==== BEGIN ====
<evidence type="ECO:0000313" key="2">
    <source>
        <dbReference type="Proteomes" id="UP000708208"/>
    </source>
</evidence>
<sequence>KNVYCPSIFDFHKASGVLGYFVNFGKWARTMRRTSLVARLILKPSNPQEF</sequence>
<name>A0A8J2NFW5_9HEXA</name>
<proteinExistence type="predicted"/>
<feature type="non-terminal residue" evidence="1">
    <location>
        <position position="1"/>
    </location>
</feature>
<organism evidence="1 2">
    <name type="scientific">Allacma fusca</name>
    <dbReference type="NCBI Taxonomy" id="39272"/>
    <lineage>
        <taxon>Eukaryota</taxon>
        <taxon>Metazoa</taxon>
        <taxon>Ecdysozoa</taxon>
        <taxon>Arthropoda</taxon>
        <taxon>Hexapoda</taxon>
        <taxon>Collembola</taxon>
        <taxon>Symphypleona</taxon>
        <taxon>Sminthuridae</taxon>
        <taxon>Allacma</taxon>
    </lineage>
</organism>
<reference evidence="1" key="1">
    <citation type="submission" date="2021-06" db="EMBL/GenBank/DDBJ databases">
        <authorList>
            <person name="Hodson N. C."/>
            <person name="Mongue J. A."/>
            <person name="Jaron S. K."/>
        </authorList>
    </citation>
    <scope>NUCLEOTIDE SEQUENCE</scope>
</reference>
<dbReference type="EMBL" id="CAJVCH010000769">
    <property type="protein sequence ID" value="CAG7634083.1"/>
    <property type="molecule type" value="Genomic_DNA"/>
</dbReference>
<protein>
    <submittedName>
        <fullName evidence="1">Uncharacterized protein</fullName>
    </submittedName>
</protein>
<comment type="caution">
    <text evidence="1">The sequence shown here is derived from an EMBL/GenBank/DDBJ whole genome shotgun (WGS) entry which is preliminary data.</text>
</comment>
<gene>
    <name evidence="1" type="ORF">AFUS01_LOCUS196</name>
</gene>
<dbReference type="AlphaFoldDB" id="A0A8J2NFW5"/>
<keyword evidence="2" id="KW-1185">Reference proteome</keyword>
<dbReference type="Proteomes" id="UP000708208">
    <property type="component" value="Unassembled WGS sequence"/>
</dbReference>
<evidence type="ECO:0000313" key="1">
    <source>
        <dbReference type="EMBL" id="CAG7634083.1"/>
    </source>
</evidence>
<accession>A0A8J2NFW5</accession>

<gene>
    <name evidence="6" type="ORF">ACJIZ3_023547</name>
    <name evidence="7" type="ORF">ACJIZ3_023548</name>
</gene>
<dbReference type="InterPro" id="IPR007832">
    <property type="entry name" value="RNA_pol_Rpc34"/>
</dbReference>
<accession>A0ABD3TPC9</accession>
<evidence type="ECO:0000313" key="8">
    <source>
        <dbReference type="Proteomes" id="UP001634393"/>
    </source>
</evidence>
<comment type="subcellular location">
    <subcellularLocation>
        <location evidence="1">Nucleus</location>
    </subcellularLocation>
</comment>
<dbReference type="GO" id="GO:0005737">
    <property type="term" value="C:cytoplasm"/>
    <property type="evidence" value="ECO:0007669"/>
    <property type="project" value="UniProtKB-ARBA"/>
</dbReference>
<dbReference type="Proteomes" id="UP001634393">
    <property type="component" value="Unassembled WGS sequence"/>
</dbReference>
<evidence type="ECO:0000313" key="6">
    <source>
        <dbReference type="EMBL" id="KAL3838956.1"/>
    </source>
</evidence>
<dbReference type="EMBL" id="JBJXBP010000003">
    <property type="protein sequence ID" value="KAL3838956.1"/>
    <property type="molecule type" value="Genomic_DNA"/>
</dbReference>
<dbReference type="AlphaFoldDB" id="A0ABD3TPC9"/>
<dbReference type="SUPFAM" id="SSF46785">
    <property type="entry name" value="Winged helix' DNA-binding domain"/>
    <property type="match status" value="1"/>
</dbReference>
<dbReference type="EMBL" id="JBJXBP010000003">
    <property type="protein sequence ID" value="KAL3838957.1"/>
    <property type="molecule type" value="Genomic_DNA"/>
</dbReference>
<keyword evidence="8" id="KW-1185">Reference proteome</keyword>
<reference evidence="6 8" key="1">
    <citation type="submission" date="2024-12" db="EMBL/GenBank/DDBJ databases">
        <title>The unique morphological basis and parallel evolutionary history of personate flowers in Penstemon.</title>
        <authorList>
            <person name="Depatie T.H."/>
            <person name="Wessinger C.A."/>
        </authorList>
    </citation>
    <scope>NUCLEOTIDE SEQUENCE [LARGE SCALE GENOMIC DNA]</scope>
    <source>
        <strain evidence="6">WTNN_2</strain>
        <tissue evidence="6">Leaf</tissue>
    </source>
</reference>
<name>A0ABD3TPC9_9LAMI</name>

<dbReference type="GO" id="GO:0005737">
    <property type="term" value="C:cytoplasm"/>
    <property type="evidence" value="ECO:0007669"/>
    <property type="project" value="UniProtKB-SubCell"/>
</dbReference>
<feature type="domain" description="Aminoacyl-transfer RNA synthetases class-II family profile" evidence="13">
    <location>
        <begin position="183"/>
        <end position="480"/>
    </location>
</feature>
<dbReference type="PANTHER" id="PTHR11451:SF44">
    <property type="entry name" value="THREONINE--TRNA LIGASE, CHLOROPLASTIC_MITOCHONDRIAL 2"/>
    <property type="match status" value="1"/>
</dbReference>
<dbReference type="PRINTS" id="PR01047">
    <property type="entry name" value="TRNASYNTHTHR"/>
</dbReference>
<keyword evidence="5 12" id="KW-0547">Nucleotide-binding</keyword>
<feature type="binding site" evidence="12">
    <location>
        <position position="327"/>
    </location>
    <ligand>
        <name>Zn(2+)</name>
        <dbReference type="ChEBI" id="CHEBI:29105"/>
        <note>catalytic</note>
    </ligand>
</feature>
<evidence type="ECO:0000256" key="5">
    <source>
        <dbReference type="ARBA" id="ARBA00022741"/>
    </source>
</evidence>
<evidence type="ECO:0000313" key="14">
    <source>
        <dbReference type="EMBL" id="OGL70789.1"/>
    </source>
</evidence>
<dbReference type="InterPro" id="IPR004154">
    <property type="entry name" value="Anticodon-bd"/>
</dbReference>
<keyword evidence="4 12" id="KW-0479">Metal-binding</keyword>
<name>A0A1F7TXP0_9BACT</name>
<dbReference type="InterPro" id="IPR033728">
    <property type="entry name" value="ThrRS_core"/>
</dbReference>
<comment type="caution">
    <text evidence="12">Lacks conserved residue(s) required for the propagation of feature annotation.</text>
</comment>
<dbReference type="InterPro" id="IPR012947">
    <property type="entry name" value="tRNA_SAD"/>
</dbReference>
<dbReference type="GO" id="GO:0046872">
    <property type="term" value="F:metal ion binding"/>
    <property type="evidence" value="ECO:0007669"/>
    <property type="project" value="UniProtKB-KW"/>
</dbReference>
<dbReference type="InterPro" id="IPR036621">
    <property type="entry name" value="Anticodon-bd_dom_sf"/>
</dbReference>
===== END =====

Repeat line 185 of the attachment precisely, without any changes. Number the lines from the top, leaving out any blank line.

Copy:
</dbReference>